For two whole years Paul stayed there in his own rented house and welcomed all who came to see him, proclaiming the kingdom of God and teaching about the Lord Jesus Christ… This final summary statement brings to conclusion the thesis of the Book of Acts, in Acts 1:8, that ‘ you will be my witnesses in Jerusalem and in all Judea and Samaria and to the ends of the earth. This also corresponds with Luke’s closing statements by Jesus in Luke 24:47. That "repentance and forgiveness of sins will be preached in [Jesus'] name to all nations" (Note in Lk.24:45, Jesus opened their minds to understand the Scriptures)
And so we read that Paul was able to speak with boldness and "without hindrance" (akōlutōs). This word points to the work of a sovereign God whose saving plan, who determined it that the gospel will be preached in Jesus' name to all nations, will not be hindered.
The Book of Acts traces the birth and phenomenal growth of the church. At the beginning there were only a few hundred believers in Jesus Christ, and at the end, we can scarcely guess how many. Everywhere, men, women and children came to believe in the Lord Jesus Christ, in Jerusalem, Judea, Samaria, and among the gentile nations, which is where this book now abruptly ends.
The gospel advances despite much opposition. Persecution, beatings, death, imprisonment, shipwrecks, snakebites all threatened the spread of the Gospel. So, too, did sinfulness and faithlessness within the church (e.g. Acts 5:1-11). However, in spite of all the opposition and difficulties Luke says that the Gospel spread without hindrance.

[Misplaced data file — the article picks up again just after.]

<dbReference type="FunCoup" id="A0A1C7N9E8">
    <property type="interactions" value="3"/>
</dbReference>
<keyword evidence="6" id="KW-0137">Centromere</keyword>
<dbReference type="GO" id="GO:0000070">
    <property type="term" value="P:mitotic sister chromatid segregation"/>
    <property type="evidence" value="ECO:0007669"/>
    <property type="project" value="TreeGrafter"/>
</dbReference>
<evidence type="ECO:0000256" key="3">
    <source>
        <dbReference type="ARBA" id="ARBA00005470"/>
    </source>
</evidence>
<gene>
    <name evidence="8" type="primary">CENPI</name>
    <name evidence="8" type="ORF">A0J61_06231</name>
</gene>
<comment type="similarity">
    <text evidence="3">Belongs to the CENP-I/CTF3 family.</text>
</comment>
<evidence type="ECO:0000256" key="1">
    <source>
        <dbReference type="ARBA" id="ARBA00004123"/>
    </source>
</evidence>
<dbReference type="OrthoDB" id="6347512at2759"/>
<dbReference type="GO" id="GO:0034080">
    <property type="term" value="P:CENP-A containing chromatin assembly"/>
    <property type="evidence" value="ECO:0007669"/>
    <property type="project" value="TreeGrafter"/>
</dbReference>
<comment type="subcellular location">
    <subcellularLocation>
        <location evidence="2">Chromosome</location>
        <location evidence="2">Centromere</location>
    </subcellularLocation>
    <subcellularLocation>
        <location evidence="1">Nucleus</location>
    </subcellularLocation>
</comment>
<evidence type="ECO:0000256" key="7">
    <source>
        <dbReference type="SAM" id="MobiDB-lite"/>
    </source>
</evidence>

This is a principle of timeless application. The Gospel spread in an unhindered fashion in the early church (cf. 6:7; 9:31; 12:24; 16:5; 19:20), and it does so now. The gospel did not cease to be proclaimed when Paul was martyred. The future of the gospel was not in Paul’s hands , but in God’s hands, and it is so until this very day. No-one can stop the progress and ultimate victory of the gospel.
So, what does the Lord require of you, as you continue with Acts 29, after the Gospel centered fashion of the book of Acts, following in the footsteps of Paul ?
1. Share the Gospel clearly and often.
2. Do not worry too much about the outcome. You cannot save a soul. God alone can do that. You do not have to feel responsible for the salvation or damnation of anyone.
3. Speak when it is given to you to do so, and do it with all your heart and with a heart that loves the Lord Jesus as well as the soul before you.
4. Don't bully people into decisions. Let the Holy Spirit work.
5. Be creative. Don’t feel that you must share the Gospel in exactly the same way each time. Make sure that you know your Bible so that the Holy Spirit can bring the stored up Word in you to memory. 6. Don't get into arguments. You don’t have to win an argument. You are already on the winning side. The Gospel is unhindered. So speak with confidence, urgency and love for this lost soul before you.
7. Avoid developing an Elijah complex. You are not alone in this gospel work.
Regardless of how things may seem, the good news of the Gospel is, was, and always will be without hindrance. Jesus is building His church, and the gates of hell shall not prevail against it.
 See 13:5, 14; 14:1; 16:13; 17:2, 10, 17; 18:4; 19:8
 Gk paradidomi